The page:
plus, +

Syntax

``C = A + B``
``C = plus(A,B)``

Description

example

````C = A + B` adds arrays `A` and `B` by adding corresponding elements. The sizes of `A` and `B` must be the same or be compatible.If the sizes of `A` and `B` are compatible, then the two arrays implicitly expand to match each other. For example, if one of `A` or `B` is a scalar, then the scalar is combined with each element of the other array. Also, vectors with different orientations (one row vector and one column vector) implicitly expand to form a matrix.```
````C = plus(A,B)` is an alternate way to execute `A + B`, but is rarely used. It enables operator overloading for classes.```

Examples

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Create an array, `A`, and add a scalar value to it.

```A = [0 1; 1 0]; C = A + 2```
```C = 2×2 2 3 3 2 ```

The scalar value is added to each entry of `A`.

Create two arrays, `A` and `B`, and add them together.

```A = [1 0; 2 4]; B = [5 9; 2 1]; C = A + B```
```C = 2×2 6 9 4 5 ```

The elements of `A` are added to the corresponding elements of `B`.

Create a 1-by-2 row vector and 3-by-1 column vector and add them.

```a = 1:2; b = (1:3)'; a + b```
```ans = 3×2 2 3 3 4 4 5 ```

The result is a 3-by-2 matrix, where each (i,j) element in the matrix is equal to a`(j) + b(i)`:

`$\mathit{a}=\left[{\mathit{a}}_{1}\text{\hspace{0.17em}}{\mathit{a}}_{2}\right],\text{\hspace{0.17em}}\text{\hspace{0.17em}}\text{\hspace{0.17em}}\text{\hspace{0.17em}}\text{\hspace{0.17em}}\text{\hspace{0.17em}}\text{\hspace{0.17em}}\text{\hspace{0.17em}}\text{\hspace{0.17em}}\text{\hspace{0.17em}}\mathit{b}=\left[\begin{array}{c}{\mathit{b}}_{1}\\ {\mathit{b}}_{2}\\ {\mathit{b}}_{3}\end{array}\right],\text{\hspace{0.17em}\hspace{0.17em}\hspace{0.17em}\hspace{0.17em}\hspace{0.17em}\hspace{0.17em}\hspace{0.17em}\hspace{0.17em}\hspace{0.17em}\hspace{0.17em}}\text{\hspace{0.17em}}\mathit{a}+\text{\hspace{0.17em}}\mathit{b}=\left[\begin{array}{cc}{\mathit{a}}_{1}+\text{\hspace{0.17em}}{\mathit{b}}_{1}& {\mathit{a}}_{2}+\text{\hspace{0.17em}}{\mathit{b}}_{1}\\ {\mathit{a}}_{1}+\text{\hspace{0.17em}}{\mathit{b}}_{2}& {\mathit{a}}_{2}+\text{\hspace{0.17em}}{\mathit{b}}_{2}\\ {\mathit{a}}_{1}+\text{\hspace{0.17em}}{\mathit{b}}_{3}& {\mathit{a}}_{2}+\text{\hspace{0.17em}}{\mathit{b}}_{3}\end{array}\right].$`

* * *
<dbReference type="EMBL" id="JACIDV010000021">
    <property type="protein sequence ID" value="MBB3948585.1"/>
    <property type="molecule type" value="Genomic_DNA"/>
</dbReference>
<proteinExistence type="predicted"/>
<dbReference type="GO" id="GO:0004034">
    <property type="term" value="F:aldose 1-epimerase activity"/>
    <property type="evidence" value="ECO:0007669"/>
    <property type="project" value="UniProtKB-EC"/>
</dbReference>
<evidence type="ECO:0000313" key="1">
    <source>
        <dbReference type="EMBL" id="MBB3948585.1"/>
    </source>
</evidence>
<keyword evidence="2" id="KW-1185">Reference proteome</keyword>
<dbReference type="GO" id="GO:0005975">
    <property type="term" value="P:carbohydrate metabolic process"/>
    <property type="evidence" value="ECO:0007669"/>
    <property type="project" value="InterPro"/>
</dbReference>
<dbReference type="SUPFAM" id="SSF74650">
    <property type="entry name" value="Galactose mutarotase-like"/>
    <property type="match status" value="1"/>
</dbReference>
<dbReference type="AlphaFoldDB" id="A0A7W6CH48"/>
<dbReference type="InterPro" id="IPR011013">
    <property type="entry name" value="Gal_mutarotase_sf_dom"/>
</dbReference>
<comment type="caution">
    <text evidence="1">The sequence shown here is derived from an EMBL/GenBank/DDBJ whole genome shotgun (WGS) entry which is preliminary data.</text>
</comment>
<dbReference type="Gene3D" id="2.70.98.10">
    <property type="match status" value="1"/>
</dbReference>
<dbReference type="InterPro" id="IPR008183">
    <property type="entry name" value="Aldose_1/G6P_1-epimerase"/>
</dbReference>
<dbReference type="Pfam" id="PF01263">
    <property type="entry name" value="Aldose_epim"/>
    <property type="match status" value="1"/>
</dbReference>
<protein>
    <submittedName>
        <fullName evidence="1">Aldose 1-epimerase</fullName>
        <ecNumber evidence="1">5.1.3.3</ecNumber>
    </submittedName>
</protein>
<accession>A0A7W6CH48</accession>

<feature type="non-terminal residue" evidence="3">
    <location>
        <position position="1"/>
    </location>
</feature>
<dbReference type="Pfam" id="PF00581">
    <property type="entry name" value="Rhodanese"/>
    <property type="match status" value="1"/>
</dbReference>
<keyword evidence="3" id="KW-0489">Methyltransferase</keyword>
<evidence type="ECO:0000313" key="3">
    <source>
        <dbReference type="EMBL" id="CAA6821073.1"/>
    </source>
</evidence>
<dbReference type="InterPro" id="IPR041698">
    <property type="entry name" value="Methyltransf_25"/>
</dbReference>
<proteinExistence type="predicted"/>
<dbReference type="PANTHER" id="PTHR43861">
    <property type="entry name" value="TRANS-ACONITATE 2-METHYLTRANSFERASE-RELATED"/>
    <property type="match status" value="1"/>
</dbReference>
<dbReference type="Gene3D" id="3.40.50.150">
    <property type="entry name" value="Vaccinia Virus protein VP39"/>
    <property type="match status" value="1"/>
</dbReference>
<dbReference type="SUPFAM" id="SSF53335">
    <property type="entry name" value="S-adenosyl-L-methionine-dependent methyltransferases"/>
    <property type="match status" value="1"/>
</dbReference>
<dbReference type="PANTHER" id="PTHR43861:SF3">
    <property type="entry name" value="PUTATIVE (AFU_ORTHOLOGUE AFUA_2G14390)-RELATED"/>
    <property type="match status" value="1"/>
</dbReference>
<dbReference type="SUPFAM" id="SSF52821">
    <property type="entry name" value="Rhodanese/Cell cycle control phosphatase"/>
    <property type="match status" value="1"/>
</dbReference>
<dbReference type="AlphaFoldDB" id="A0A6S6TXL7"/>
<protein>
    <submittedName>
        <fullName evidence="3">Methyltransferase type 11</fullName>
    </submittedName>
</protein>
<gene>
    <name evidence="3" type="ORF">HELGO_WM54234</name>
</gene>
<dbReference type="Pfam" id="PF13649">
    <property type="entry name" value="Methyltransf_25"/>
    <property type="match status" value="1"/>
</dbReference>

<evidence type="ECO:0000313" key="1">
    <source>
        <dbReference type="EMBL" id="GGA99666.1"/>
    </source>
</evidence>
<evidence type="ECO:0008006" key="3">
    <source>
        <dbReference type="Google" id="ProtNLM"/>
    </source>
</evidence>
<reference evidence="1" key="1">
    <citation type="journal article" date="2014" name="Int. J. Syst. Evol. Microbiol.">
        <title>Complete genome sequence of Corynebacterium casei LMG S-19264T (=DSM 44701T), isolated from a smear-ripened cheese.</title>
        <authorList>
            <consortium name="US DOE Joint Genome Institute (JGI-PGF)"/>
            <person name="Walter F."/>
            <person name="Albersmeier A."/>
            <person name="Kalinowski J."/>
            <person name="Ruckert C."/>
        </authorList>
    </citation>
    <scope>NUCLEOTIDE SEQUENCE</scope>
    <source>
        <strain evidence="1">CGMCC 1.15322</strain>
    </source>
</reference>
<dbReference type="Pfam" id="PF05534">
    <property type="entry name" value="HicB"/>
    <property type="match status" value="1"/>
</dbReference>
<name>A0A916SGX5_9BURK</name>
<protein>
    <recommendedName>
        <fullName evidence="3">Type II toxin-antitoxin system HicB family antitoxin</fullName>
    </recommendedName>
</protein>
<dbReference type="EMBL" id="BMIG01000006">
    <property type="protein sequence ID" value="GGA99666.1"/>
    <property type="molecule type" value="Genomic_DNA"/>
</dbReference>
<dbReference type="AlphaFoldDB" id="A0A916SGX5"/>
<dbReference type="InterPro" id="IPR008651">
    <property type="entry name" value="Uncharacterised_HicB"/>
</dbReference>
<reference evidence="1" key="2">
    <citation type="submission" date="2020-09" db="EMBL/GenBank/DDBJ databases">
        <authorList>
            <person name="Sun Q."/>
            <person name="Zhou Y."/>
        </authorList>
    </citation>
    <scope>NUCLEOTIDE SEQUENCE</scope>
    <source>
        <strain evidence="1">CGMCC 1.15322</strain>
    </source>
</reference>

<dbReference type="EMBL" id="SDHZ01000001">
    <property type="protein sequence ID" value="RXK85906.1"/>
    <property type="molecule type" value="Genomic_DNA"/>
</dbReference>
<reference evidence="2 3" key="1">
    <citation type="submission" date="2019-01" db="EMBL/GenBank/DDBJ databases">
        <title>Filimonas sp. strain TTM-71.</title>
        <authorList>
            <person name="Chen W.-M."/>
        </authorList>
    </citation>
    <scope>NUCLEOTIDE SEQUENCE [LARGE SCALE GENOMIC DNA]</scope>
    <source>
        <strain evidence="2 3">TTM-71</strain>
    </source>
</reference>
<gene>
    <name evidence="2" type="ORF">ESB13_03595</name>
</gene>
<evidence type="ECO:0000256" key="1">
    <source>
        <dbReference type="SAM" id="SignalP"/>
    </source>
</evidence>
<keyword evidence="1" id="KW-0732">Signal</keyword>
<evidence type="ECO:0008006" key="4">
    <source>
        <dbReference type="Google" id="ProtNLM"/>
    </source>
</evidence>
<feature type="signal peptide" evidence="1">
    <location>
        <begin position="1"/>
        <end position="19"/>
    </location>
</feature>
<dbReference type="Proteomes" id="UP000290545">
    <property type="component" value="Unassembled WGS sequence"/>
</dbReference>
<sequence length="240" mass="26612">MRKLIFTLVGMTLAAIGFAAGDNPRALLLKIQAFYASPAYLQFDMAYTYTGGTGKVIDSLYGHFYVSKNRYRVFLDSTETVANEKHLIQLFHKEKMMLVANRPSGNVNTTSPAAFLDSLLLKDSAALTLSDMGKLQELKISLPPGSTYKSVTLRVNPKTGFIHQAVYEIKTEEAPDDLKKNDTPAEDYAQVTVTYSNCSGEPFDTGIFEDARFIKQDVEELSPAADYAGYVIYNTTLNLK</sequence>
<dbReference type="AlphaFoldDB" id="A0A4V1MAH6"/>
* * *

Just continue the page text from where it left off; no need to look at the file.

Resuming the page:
Create an array, `A`, and add a column vector to it. The vector is treated as though it is a matrix of the same size as `A`, so that each element in the vector is added to a row in `A`.

`A = [1 2 3; 4 5 6]`
```A = 2×3 1 2 3 4 5 6 ```
`b = [10; 100]`
```b = 2×1 10 100 ```
`A + b`
```ans = 2×3 11 12 13 104 105 106 ```

Create two 1-by-3 string arrays, then concatenate similarly located strings in the arrays.

`s1 = string({'Red' 'Blue' 'Green'})`
```s1 = 1x3 string "Red" "Blue" "Green" ```
`s2 = string({'Truck' 'Sky' 'Tree'})`
```s2 = 1x3 string "Truck" "Sky" "Tree" ```
`s = s1 + s2`
```s = 1x3 string "RedTruck" "BlueSky" "GreenTree" ```

Input Arguments

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Operands, specified as scalars, vectors, matrices, or multidimensional arrays. Numeric or string inputs `A` and `B` must either be the same size or have sizes that are compatible (for example, `A` is an `M`-by-`N` matrix and `B` is a scalar or `1`-by-`N` row vector). For more information, see Compatible Array Sizes for Basic Operations.

• Operands with an integer data type cannot be complex.

• Datetime, duration, and calendar duration arrays must be the same size unless one is a scalar.

• If one input is a datetime array, duration array, or calendar duration array, then numeric values in the other input are treated as a number of 24-hour days.

• If one input is a string array, then the other input can be a numeric, logical, character, string, or cell array.

Data Types: `single` | `double` | `int8` | `int16` | `int32` | `int64` | `uint8` | `uint16` | `uint32` | `uint64` | `logical` | `char` | `string` | `datetime` | `duration` | `calendarDuration`
Complex Number Support: Yes

Compatibility Considerations

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Behavior changed in R2016b